(A) The percentage of siCTRL or siSec23A-treated RDEB/FB/C7 with intracellular accumulations of collagen. Densitometric analysis of a blot of Sec23 to quantify the efficiency of knockdown (B, C), # non-specific band. siCTRL or siSEC23A-treated RDEB/FB/C7 lysates and medium were probed for collagen and ß-tubulin as a loading control (D), densitometric analysis (E) of the bands of collagen. (A) ***p<0.001 (Student’s t test); (E) *p<0.05 (Mann Whitney test).

Figure 2—figure supplement 4
Structures formed by TANGO1 after depletion of SEC23A.

Further images of the various structures observed on visualisation of TANGO1 by STED microscopy in RDBE/FB/C7 cells with Sec23A depleted. Scale bars 500 nm.

Figure 3 with 2 supplements
Lateral interactions in TANGO1 ring assembly mediated by cTAGE5.

(A) Schematic of the interaction of TANGO1 and cTAGE5. (B) STED images of TANGO1 and cTAGE5 in RDEB/FB/C7. 70 rings were manually counted from 12 cells and scored for cTAGE5 signal localisation within the ring. 21 rings showed peripherally located cTAGE5 while 49 had cTAGE5 within the ring formed by TANGO1. Rings of TANGO1 (C) and TANGO1ΔCC2 (D) in 2H5 cells. (E) scatter and box plots of measured morphological size descriptors: major and minor axes diameters of fitted ellipse (MaxA, MinA), and Feret’s diameter (MaxF, MinF). (F) Binning rings of TANGO1 (blue bars) and TANGO1ΔCC2 (yellow bars) by aspect ratio (major to minor axes of the fitted ellipse). Inset, quantification of shape, shown as scatter-plot and box plot of the aspect ratio. The number of rings analysed for the independent experiments are 131 and 228, respectively. (G) STED image of TANGO1 in si-cTAGE5 in RDEB/FB/C7. (H) Quantification of number of rings observed in control cells (22 cells) or si-cTAGE5 cells (13 cells) normalised to the area of collagen accumulations. Scale bars (B) 200 nm; (C, D) 2 μm, insets 200 nm (G) 1 μm; insets 200 nm, *p<0.05; **p<0.01; ***p<0.001, ns not significant.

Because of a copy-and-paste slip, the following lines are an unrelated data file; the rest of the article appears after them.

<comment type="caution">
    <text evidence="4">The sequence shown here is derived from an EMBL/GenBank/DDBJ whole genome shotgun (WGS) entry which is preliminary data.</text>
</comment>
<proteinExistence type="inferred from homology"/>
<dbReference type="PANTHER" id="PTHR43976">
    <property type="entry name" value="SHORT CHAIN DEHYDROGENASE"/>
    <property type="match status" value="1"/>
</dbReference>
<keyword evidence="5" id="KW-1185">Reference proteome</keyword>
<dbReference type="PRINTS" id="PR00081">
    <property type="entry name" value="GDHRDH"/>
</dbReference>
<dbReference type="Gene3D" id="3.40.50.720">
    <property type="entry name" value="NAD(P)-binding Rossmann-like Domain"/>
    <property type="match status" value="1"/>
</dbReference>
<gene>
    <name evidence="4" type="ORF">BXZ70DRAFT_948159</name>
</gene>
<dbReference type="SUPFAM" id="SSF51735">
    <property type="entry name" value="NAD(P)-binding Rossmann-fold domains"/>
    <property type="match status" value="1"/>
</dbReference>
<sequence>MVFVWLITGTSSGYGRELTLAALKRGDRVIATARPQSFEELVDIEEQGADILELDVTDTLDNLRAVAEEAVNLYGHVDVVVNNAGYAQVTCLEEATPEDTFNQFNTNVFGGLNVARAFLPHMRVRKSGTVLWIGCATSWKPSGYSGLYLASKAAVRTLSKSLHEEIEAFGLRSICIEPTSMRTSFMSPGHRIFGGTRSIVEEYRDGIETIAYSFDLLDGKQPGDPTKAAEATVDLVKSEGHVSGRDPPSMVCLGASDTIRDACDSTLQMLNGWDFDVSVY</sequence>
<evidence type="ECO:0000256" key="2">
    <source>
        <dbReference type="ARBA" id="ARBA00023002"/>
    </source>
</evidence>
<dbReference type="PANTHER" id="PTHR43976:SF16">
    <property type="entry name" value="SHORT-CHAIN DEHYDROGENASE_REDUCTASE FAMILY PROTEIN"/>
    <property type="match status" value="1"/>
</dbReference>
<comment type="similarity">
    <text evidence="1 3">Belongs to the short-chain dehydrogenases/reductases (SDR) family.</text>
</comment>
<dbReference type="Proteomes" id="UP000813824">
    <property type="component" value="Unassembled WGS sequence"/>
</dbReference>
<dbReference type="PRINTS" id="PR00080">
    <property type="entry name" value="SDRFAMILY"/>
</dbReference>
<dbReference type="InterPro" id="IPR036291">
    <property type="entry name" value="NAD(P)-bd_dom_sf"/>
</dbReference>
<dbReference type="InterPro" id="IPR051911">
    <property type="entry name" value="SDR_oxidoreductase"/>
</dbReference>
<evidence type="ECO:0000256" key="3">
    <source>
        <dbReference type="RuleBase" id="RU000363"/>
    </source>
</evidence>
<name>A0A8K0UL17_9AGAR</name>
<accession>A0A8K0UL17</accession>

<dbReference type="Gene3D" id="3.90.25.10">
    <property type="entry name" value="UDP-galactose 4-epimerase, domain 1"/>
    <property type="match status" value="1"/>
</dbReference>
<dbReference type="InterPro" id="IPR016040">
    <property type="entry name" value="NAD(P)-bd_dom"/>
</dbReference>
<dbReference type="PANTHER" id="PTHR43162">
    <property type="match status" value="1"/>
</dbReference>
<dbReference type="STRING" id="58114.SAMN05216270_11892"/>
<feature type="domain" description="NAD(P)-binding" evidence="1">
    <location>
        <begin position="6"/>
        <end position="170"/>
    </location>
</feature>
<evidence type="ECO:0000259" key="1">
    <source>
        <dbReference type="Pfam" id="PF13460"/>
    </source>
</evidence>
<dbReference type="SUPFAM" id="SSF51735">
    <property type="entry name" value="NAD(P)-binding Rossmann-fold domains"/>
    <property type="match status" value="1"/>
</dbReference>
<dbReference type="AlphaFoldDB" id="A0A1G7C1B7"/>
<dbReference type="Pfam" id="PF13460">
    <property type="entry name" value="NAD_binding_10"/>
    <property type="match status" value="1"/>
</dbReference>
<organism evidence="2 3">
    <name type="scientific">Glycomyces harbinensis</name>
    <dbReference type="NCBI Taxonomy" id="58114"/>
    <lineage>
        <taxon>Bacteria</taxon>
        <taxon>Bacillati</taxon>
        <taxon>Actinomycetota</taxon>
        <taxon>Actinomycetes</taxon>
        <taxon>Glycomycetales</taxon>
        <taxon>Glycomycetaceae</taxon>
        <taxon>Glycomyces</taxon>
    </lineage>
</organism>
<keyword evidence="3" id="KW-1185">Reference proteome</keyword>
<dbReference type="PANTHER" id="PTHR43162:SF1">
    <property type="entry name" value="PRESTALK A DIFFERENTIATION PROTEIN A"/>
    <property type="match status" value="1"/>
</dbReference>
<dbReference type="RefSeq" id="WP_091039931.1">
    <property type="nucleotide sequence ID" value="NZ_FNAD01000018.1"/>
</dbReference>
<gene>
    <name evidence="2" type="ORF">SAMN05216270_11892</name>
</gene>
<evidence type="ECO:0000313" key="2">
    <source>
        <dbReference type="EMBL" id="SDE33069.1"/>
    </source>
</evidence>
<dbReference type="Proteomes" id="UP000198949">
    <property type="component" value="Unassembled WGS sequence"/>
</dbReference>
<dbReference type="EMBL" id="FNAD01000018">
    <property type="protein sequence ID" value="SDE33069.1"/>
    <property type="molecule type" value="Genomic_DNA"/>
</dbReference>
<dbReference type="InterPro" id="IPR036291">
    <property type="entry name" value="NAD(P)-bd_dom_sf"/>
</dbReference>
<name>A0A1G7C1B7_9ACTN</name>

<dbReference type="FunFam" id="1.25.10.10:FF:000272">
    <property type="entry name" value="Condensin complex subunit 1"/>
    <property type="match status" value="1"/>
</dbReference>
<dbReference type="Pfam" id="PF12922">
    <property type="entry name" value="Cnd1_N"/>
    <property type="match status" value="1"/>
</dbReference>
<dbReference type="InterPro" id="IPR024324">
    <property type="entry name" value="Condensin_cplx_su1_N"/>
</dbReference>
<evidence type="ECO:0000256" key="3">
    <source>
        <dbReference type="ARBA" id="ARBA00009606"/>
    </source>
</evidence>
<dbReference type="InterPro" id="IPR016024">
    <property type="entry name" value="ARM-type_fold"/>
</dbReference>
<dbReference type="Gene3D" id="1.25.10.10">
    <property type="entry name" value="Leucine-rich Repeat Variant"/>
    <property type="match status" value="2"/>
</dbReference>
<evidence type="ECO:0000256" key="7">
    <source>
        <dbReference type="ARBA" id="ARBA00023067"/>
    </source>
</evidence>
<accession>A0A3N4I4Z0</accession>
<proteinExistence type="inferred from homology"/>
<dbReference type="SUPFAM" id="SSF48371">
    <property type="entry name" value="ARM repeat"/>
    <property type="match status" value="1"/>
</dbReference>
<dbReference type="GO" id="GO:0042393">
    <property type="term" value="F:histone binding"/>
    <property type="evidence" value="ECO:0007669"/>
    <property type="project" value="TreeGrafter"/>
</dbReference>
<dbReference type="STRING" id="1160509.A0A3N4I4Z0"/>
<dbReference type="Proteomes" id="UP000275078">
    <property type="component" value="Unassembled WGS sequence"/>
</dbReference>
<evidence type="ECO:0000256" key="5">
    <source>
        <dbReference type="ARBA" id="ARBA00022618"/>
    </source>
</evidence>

Figure 3—figure supplement 1
Structures formed by TANGO1ΔCC2.

STED images of structures formed by TANGO1ΔCC2. Scale bars 200 nm.

Figure 3—figure supplement 2
cTAGE5 is required for collagen secretion.

(A) Densitometric analysis of bands of cTAGE5 normalised to control. (B) Collagen VII from lysates or media of siRNA (si-CTRL or si-cTAGE5) treated RDEB/FB/C7 fibroblasts. β-tubulin is a loading and lysis control. MW – Molecular weight marker. (C) Densitometric analysis of collagen VII normalised to control and plotted as a bar graph. In blue, percentage of cells with intracellular accumulations of collagen VII after siRNA treatment. ***p<0.001, **p<0.01 (Student’s t test).